DGS 3223. Laboratory in Cytogenetics

Human chromosome morphology and identification, aseptic technique, lymphocyte culture and harvest, chromosome banding, karyotyping and microscopic analysis of normal and abnormal cases. A fee of $50 is charged for this course.

DGS 3225. Microscopy and Chromosome Imaging

Theory and techniques of brightfield and fluorescence microscopy, and computerized chromosome imaging.

 DGS 4224. Cancer Cytogenetics

Genetic basis of cancer, chromosome instability syndromes, processing of tumor samples, chromosomal changes of solid tumors and hematologic malignancies, and nomenclature of acquired changes.

DGS 4234W. Diagnostic Molecular Technologies

DNA and RNA diagnostic technologies used in clinical settings; clinical applications in prenatal diagnosis; cancer management, transplantation, paternity testing, forensic medicine and microbiology.

DGS 4235. Laboratory in Molecular Diagnostics

DNA isolation, blotting techniques, fluorescent in situ hybridization, polymerase chain reaction and Genprobe assay. A fee of $50 is charged for this course.

DGS 4236. Case Studies in Molecular Pathology

Clinical cases in molecular pathology are presented and discussed.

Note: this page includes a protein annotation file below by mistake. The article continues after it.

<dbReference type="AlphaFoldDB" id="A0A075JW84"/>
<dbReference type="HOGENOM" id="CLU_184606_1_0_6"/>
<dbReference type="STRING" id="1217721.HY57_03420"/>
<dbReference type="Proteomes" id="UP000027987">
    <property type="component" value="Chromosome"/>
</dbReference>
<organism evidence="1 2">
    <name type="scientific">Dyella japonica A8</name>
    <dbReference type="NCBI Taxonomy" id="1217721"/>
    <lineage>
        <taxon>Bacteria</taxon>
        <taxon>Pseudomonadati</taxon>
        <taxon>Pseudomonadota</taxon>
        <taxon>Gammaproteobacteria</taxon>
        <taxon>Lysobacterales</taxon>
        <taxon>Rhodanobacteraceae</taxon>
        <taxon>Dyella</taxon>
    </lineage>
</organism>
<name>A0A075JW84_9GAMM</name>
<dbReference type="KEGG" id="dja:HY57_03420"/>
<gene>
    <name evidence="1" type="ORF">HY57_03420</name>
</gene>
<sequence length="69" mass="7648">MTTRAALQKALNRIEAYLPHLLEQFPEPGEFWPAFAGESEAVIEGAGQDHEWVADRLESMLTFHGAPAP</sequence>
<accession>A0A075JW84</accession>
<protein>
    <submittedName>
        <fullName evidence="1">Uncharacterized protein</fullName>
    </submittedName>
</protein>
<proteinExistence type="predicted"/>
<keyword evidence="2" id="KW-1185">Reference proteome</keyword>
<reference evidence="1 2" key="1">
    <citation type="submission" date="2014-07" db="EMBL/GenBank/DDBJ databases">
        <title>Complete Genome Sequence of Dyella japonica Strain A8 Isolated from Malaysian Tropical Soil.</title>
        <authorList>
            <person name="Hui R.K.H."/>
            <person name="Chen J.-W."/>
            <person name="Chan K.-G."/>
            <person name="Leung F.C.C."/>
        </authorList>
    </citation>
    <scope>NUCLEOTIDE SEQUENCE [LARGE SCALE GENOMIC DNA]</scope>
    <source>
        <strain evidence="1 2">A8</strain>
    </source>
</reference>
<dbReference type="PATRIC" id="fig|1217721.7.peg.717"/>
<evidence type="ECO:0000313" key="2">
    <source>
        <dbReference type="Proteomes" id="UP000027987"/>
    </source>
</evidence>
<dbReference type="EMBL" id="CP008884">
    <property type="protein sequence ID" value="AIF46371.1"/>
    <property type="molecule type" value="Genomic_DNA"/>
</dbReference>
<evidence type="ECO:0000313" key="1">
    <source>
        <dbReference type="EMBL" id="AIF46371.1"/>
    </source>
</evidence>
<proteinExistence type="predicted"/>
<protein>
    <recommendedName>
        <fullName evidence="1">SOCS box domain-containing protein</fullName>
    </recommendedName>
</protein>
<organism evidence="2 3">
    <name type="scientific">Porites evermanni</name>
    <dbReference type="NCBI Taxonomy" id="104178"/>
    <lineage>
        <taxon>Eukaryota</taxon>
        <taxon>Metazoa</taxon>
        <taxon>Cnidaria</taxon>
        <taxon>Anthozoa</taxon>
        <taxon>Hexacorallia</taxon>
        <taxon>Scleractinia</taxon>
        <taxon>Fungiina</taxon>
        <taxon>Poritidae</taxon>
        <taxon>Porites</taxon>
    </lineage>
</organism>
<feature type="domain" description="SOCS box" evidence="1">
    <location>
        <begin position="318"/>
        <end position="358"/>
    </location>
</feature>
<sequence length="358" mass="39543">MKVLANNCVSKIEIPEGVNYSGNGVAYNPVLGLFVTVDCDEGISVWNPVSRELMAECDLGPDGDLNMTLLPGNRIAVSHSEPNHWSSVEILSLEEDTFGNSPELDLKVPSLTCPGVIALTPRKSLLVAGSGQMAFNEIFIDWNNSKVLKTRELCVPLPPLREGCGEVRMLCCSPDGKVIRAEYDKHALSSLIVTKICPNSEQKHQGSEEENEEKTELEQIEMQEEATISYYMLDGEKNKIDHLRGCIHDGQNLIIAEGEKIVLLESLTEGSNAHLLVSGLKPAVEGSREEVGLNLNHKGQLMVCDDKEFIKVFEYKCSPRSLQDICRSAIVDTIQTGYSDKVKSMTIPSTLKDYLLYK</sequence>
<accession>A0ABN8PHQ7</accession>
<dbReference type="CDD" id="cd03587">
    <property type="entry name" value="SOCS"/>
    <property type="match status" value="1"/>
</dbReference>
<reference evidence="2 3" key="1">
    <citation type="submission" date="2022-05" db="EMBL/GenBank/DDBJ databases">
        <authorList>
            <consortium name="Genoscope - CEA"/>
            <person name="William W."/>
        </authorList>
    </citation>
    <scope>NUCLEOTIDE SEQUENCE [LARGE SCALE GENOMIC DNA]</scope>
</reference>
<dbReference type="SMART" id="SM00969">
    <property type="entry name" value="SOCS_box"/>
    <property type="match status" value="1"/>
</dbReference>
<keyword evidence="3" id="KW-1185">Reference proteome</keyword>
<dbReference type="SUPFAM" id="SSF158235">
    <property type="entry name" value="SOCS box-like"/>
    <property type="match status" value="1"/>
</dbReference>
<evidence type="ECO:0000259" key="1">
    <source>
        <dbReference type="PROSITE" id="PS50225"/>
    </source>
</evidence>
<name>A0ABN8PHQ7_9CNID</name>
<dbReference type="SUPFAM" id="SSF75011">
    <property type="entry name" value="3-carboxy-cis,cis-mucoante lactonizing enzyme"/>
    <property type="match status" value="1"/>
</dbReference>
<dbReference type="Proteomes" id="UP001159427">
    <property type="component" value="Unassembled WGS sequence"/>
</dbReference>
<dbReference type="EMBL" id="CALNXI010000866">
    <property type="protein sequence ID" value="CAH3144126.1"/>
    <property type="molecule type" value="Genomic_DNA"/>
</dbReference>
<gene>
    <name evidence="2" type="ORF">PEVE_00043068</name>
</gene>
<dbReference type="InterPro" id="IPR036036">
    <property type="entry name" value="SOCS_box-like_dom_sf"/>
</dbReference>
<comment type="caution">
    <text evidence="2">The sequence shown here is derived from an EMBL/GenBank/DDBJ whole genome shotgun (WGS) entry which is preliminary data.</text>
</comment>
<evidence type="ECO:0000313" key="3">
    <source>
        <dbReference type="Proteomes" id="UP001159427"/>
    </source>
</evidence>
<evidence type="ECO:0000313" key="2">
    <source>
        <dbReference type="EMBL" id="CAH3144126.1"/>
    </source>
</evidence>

DGS 4246. Contemporary Issues in Human Genetics

Historical and contemporary issues relevant to human genetic, including the layperson’s understanding of genetic testing and diagnosis; and the ethical, legal, and social issues associated with them.

DGS 4248. Advanced Karyotyping and Report Writing

Karyotyping constitutional and cancer cytogenetic cases, diagnosing cytogenetic syndrome/conditions and cytogenetic changes associated with neoplasms. Writing complete, precise, and accurate cytogenetic reports.

DGS 4501. Specimen Processing (Molecular Diagnostics Internship)

Theory and methods for processing and evaluating specimens for nucleic acid isolation.

DGS 4502. Nucleic Acid Isolation (Molecular Diagnostics Internship)

Isolation, manipulation and evaluation of nucleic acids.

DGS 4503. Amplification Methods (Molecular Diagnostics Internship)